☼ So excited to host today's Blog Tour ☼
My thanks to the publishers and Random Things Tours for my ecopy of this book
and the invitation to be part of the blog tour
An ordinary woman. A book of recipes. The perfect cover for spying...
Sent to Germany in the chaotic aftermath of World War II, Edith Graham is finally getting the chance to do her bit. Having taught at a girls’ school during the conflict, she leaps at the opportunity to escape an ordinary life – but Edith is not everything she seems to be.
Under the guise of her innocent cover story, Edith has been recruited to root out Nazis who are trying to escape prosecution. Secretly, she is sending coding messages back to the UK, hidden inside innocuous recipes sent to a friend – after all, who would expect notes on sauerkraut to contain the clues that would crack a criminal underground network?
But the closer she gets to the truth, the muddier the line becomes between good and evil. In a dangerous world of shifting loyalties, when the enemy wears the face of a friend, who do you trust?
What did I think about it..
In the aftermath of World War Two Germany is a place of many secrets, as so many of those individuals who perpetrated heinous war crimes are at liberty to make good their escape, and yet there are those who would see them brought to justice. Edith Graham has been a languages teacher in an English girls' school for the duration of the war but she strives to leave behind her mundane life caring for her mother and do more to help the post-war effort. With her ability to speak fluent German she is recruited to work for the British Control Commission in Germany ostensibly to help maintain the education of children, however, Edith gets drawn deeper into far more dangerous espionage territory.
There is a tremendous feeling of unease throughout the story and the author has succeeded in bringing the rather dark and dangerous atmosphere alive. There is certainly danger all round Edith as she tries to do whatever it takes to succeed in her mission and whether she is actually going to succeed in the clandestine world of espionage forms the crux of the story. The characters who support Edith are an fascinating bunch, I was especially intrigued by Aveline, the American journalist, and also Dori, whose glamour and lively personality brought such comfort to Edith. I also loved the inclusion of all the different recipes at the start of each chapter which fit so comfortably with the title of the book as cookery recipes play quite a vital role in the story.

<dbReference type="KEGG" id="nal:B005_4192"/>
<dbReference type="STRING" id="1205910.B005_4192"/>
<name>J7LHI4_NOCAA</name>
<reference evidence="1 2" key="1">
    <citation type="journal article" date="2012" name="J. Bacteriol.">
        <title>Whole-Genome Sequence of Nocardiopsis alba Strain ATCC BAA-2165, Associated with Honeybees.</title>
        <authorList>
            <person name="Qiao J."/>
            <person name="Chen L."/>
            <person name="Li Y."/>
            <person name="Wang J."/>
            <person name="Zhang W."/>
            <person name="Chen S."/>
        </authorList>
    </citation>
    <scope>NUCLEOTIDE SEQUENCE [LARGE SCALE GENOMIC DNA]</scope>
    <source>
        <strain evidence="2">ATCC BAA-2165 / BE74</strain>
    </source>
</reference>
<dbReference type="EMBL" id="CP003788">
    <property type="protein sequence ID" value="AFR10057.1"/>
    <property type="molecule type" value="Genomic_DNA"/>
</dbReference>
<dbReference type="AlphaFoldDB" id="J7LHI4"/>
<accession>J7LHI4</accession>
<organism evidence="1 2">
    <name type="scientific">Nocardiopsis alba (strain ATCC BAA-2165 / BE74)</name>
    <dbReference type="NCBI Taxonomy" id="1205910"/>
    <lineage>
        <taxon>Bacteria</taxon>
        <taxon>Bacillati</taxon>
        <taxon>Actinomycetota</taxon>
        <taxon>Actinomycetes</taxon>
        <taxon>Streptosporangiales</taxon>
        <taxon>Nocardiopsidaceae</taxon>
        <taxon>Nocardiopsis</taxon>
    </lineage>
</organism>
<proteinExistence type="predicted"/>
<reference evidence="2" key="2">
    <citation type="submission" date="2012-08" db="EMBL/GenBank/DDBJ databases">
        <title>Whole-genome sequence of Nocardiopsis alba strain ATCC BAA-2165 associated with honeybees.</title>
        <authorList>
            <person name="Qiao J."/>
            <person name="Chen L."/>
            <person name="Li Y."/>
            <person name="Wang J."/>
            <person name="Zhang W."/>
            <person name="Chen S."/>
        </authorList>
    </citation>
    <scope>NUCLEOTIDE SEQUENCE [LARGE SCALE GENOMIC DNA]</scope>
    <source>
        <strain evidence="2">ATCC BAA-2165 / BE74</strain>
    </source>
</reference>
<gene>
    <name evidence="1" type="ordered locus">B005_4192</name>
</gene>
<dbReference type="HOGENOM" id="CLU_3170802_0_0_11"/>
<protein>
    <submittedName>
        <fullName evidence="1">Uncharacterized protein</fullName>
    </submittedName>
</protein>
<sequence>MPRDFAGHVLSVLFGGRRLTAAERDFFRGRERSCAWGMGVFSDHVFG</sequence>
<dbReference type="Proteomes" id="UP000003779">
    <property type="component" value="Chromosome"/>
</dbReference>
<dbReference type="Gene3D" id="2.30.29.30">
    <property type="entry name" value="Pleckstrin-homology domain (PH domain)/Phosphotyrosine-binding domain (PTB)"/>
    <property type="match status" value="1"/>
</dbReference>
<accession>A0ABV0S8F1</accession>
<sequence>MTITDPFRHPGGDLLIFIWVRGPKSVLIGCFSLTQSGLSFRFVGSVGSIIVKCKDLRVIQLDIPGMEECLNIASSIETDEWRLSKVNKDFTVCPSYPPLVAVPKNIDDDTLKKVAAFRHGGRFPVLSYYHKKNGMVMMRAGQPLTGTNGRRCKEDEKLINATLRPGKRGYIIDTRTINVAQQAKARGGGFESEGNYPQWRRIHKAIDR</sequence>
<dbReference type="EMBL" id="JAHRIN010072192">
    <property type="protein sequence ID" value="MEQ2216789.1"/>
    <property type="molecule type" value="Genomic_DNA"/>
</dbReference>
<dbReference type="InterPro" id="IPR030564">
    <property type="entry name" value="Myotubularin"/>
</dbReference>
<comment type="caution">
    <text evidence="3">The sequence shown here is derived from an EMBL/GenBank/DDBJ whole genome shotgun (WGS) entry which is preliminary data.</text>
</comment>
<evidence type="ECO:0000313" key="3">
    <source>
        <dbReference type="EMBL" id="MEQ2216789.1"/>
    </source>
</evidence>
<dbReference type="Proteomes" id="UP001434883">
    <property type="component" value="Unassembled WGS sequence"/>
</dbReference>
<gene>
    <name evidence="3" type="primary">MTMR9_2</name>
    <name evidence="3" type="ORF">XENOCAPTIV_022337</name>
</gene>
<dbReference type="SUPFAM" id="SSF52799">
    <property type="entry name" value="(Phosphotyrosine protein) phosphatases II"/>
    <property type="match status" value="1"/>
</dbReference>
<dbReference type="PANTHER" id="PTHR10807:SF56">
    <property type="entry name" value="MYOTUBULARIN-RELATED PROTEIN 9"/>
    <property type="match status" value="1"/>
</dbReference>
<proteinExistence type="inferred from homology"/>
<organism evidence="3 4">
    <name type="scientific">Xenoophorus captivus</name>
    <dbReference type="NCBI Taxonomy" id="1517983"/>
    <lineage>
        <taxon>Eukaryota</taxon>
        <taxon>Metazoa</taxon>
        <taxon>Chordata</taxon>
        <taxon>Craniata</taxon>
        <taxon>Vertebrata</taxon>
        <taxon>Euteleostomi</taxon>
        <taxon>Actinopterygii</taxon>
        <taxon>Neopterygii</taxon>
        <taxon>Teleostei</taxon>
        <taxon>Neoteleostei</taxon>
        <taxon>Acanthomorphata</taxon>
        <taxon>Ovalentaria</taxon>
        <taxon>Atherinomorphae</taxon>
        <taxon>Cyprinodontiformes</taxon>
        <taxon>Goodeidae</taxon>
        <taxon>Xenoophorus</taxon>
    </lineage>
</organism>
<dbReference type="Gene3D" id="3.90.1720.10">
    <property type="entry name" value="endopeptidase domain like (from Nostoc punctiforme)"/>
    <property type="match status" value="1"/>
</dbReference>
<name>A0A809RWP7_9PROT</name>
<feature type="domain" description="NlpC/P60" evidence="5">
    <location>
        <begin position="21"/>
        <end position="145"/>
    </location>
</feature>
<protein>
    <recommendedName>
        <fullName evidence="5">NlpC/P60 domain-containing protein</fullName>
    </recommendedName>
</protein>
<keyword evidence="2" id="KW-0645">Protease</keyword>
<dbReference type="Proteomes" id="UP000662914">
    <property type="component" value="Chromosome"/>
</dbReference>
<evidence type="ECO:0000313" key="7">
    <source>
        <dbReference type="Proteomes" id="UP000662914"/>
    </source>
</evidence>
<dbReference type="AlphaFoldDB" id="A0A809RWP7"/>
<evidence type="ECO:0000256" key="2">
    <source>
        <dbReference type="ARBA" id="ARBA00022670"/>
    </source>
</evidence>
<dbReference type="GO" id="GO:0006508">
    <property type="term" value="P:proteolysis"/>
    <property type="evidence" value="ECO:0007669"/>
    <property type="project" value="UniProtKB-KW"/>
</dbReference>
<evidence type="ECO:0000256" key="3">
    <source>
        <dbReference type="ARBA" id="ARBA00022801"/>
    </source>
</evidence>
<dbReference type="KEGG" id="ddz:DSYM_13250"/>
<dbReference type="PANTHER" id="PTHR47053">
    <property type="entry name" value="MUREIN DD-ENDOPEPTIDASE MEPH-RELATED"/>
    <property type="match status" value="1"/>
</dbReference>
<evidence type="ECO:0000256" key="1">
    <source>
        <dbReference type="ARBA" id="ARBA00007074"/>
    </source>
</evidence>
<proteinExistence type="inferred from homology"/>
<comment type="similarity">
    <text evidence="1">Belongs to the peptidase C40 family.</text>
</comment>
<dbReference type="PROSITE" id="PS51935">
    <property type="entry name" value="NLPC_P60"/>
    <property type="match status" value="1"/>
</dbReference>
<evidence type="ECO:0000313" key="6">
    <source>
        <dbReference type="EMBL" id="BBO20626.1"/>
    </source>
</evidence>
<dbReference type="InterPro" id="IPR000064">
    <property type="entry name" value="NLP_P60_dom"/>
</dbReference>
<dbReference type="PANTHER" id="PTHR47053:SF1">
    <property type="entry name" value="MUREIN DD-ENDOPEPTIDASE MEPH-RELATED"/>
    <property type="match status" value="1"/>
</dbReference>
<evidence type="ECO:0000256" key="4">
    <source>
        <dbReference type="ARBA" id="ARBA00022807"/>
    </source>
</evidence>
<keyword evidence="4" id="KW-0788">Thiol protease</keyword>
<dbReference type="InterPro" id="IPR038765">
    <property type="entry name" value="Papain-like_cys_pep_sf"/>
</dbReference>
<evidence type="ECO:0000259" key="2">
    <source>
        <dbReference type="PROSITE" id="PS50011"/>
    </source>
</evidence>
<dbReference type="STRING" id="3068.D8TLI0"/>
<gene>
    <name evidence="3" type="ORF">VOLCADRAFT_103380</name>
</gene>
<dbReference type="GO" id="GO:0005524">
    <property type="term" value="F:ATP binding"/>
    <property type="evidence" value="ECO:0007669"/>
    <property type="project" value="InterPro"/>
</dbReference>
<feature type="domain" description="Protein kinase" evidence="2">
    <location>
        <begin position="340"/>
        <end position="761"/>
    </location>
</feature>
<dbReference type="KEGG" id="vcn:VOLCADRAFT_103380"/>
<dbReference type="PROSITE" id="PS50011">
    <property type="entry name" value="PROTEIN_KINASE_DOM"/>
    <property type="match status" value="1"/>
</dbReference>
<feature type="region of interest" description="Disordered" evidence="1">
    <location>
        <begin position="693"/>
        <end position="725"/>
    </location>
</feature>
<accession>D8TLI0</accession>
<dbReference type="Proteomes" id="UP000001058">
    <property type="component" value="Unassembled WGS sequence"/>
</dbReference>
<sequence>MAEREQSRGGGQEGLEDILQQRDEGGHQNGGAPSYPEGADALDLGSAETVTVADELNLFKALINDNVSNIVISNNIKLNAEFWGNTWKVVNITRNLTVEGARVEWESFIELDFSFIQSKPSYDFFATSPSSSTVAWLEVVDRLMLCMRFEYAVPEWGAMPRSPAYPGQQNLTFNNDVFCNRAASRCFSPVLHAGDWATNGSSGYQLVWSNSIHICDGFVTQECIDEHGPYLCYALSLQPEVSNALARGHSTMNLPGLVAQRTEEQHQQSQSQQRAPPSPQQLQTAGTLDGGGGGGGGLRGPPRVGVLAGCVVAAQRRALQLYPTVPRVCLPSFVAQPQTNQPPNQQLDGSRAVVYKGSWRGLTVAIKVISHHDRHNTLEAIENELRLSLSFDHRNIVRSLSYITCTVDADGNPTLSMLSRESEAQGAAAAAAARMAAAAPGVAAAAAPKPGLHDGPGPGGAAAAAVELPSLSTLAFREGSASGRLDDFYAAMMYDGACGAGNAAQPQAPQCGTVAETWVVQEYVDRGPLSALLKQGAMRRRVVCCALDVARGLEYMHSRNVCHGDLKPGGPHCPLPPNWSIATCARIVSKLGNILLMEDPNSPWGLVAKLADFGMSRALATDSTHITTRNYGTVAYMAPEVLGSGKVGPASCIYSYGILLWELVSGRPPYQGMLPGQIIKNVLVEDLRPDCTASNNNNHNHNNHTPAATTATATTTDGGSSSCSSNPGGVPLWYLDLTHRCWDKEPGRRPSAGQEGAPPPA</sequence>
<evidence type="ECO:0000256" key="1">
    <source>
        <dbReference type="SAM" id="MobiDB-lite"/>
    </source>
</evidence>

The author writes very well and with extensive research brings such a wonderful authentic feel to the story. I recall my mother reminiscing about 1940s L'Heure Bleu perfume and Marcel Rochas lipstick, but it's not just the fashion of the time which feels so beautifully realistic, it's also in the description of all those German towns which suffered so badly from allied bombardment during the war.
Setting the story in 1946 brings a real sense of desperation and the utter despair of a country who seem to have very little hope for the future. And as Edith gets drawn further and further into a dangerous investigation, so the story starts to gain momentum and becomes a really engrossing read.
Miss Graham’s Cold War Cookbook is a beautifully written WW2 espionage saga which is made all the more poignant by being set in post war Germany.
About the Author
Celia Rees was born in Solihull, West Midlands, UK. She studied History and Politics at Warwick University and has a master’s degree from Birmingham University. She taught English in city comprehensive schools for seventeen years before beginning her writing career. She is the author of over twenty acclaimed books for young adults and has won various prizes both in Britain and abroad. Her work has been translated into twenty-eight languages. Celia lives in Leamington Spa, Warwickshire, with her husband. Miss Graham’s Cold War Cookbook is her first adult novel.
Twitter @CeliaRees #MissGrahamsCookBook